The audience seems to night so very kind


An Epilogue to the Tragedy of Jane Shore. To be spoken by Mrs Oldfield the night before the Poet's day.

Primary Text:

No MS; 1741 Birch, X, 179* (perhaps from MS Additional 4457 copy, now lost).
The audience seems tonight so very kind,
I fancy I may freely speak my mind,
And tell you, when the author nam'd Jane Shore,
I all her glorious history run o'er,
And thought he would have shewn her on the stage,
In the first triumphs of her blooming age;
Edward in public at her feet a slave,
The jealous Queen in private left to rave;
Yet Jane supieror still in all the strife,
For sure that mistress leads a wretched life,
Who can't insult the Keeper and the wife.
This I concluded was his right design,
To make her lavish, careless, gay and fine;
Nor bring her here to mortify and whine.
I hate such parts as we have plaid to-day,
Before I promis'd, had I read the play,
I wou'd have staid at home, and drank my Tea.
Then why the husband shou'd at last be brought
To hear her own and aggravate her fault,
Puzzled as much my discontented thought.
For were I to transgress, for all the Poet
I'll swear no friend of mine should ever know it.
But you perhaps are pleas'd to see her mended,
And so should I; had all her charms been ended.
But whilst another lover might be had,
The woman or the Poet must be mad.
There is a season, which too fast approaches,
And every list'ning beauty nearly touches;
When handsome Ladies, falling to decay
Pass through new epithets to smooth the way:
From fair and young transportedly confessed,
Dwindle to fine, well-fashioned, and well-dressed.
Thence as their fortitudes extremest proof,
To well as yet; from well to well enough;
Till having in such weak foundations stood,
Deplorably at last, they sink to good.
Abandon'd then, 'tis time to be retir'd,
And seen no more, when not alas! admired.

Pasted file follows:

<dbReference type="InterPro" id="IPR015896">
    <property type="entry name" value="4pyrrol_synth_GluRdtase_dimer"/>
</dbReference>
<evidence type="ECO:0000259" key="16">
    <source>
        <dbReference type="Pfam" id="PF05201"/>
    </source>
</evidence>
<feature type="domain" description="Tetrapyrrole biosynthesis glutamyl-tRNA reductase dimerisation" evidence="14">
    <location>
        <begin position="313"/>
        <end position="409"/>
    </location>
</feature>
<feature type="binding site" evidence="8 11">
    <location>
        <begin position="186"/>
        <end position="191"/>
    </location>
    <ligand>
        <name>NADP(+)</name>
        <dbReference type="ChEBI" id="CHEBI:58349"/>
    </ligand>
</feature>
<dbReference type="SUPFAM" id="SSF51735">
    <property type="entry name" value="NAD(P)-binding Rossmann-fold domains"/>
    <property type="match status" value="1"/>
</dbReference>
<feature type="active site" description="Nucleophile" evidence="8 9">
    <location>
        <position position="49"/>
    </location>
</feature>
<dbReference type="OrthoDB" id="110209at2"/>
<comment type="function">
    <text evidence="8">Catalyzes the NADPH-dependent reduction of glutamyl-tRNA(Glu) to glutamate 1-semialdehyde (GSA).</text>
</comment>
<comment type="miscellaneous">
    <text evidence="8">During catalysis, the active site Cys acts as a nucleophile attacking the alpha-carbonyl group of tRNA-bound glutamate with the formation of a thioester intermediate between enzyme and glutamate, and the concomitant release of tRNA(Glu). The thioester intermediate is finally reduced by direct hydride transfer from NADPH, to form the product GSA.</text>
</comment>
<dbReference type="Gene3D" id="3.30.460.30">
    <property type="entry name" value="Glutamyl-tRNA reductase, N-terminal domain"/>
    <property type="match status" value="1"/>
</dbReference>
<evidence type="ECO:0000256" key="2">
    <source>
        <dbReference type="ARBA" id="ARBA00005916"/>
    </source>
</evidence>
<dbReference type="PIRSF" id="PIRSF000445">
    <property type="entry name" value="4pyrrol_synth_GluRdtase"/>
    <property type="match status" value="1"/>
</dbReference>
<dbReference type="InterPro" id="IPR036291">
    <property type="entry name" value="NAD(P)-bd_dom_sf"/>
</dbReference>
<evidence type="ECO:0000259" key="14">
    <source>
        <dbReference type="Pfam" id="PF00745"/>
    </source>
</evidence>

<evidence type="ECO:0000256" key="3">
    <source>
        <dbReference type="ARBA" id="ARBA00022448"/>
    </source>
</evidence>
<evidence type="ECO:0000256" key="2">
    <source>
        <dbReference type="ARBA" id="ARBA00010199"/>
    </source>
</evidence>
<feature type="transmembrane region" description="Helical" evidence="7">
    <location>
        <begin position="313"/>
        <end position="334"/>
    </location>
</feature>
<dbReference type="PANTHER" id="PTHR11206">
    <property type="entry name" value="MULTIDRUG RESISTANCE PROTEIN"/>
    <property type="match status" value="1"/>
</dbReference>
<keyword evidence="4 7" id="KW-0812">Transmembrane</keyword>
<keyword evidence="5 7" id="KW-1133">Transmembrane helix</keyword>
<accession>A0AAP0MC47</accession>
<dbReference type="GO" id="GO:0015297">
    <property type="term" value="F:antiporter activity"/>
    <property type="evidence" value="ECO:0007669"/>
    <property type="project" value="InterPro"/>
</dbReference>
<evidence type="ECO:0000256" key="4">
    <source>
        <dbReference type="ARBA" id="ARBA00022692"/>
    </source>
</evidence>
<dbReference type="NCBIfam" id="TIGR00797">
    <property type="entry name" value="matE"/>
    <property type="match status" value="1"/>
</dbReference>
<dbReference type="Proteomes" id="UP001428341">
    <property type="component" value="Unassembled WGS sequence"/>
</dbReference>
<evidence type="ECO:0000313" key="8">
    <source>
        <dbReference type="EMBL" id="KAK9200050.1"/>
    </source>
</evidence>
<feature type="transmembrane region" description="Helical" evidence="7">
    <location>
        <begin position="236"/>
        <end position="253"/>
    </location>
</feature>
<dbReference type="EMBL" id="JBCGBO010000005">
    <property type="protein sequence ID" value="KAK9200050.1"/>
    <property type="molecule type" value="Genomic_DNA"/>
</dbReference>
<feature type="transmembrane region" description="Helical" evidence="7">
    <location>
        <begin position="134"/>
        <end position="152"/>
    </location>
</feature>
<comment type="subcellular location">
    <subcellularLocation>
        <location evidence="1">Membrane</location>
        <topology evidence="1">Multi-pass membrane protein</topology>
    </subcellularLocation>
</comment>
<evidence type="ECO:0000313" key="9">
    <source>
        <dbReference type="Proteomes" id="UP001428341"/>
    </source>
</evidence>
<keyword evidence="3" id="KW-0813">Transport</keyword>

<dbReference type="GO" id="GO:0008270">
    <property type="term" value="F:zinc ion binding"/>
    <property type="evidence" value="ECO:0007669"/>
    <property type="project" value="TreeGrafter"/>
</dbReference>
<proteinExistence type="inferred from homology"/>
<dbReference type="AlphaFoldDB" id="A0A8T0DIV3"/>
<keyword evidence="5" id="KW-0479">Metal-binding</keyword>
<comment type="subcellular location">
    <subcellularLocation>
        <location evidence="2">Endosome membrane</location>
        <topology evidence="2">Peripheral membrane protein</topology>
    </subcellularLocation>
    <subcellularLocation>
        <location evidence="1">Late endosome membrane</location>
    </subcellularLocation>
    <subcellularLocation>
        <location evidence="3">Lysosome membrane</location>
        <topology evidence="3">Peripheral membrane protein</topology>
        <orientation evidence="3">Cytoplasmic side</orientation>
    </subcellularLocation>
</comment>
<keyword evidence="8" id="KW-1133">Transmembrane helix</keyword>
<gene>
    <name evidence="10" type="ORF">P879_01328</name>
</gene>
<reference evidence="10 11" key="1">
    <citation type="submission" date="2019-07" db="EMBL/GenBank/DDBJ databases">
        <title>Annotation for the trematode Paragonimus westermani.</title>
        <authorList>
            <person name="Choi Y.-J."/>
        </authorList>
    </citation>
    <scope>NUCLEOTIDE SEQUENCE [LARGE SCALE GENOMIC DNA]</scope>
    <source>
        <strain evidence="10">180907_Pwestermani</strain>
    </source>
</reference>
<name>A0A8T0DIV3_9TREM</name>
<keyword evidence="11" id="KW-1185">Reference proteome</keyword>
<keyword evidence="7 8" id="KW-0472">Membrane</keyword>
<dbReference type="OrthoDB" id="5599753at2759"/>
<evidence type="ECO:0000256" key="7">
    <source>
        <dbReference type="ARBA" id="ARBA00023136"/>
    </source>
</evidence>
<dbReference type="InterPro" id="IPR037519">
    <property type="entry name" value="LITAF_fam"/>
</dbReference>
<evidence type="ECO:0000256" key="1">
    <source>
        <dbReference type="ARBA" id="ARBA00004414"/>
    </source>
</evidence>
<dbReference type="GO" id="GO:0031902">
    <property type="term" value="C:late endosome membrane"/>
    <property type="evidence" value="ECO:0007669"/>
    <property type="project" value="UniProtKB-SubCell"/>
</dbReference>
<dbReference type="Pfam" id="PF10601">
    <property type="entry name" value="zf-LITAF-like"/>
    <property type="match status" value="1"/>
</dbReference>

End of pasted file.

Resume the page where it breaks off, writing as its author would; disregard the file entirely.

By men indeed, a better fate is known,
The pretty fellow, that has youth out-grown,
Who nothing knew, but how his cloaths did fit,
Transforms to a Free-Thinker and a Wit.
At Operas becomes a skilled Musician;
Ends in a partyman and politician;
Maintains some figure, while he keeps his breath,
And is a fop of consequence till death.
And so would I have had our mistress Shore
To make a figure, till she pleas'd no more.
But if you better like her present sorrow,
Pray let me see you here again to-morrow,
And should the house be throng'd the Poet's day,
Whate'er he makes us women do or say,
You'll not believe, that he'll go fast and pray.

Secondary Ed:

Rpt of 1741: 1903 Reynolds, 100-2; rpts of 1903 Reynolds: 1928 Murray, 111-2; 1930 Fausset, 51-2; 1979 Rogers AF, 80-1.


In MS Additional 2457, where we find another poem to Lady Hertford than the one Birch copied out, a poem which seems to be part of the Hertford Circle (from Anne Finch, perhaps to Elizabeth Rowe), there is a letter in which "Mrs Lucas sends Compliments to Dr Birch, along with the Verses he desired . . . the Epilogue [Jane Shore?]. From "Broad Street Buildings, May 15th 1755 (p63r). This does not help with the dating of the poem; it does suggest one of the places Birch could have gotten his texts from. See MS Additional 4457.


Finch says she had heard of Rowe's project sometime ago, and imagined something quite different; written for Anne Oldfield so should be dated around time of play's first performance with Mrs Oldfield as Jane Shore, February 2, 1714. There was a strong vital tradition of prologues in which the playwright commented self-reflexively on his art and the audience, and of mocking epilogues which satirized the central stances of tragedy. Among the most brilliant is that attributed to Budgell as epilogue to Ambrose Philips's The Distrest Mother,(1712, produced in Theatre-Royal, Drury Lane) an Anglicization and translation of Racine's Andromache, e.g.,

EPILOGUE. Written by Mr. Budgell of the Inner-Temple. Spoken by Mrs. Oldfield.
I hope you'll own that with becoming Art
I've play'd my Game, and topp'd the Widow's Part;
My Spouse, poor Man! could not live out the Play,
But dy'd commodiously on Wedding-Day,
While I his Relict made at one bold Fling
My self a Princess, and young Sty a King.
You Ladies who protract a Lover's Pain,
And hear your Servants sigh whole Years in vain;
Which of you all would not on Marriage venture,
Might she so soon upon her Jointure enter?
'Twas a strange Scape! had Pyrrhus liv'd till now
I had been finely hamper'd in my Vow.
To dye by ones own Hand, and fly the Charms
Of Love and Life in a young Monarch's Arms!
'Twere an hard Fate---e'er I had undergone it
I might have took one Night---to think upon it.
But why you'll say was all this Grief exprest
For a first Husband, laid long since at Rest?
Why so much Coldness to my kind Protector?
---Ah Ladies! had you known the good Man Hector!

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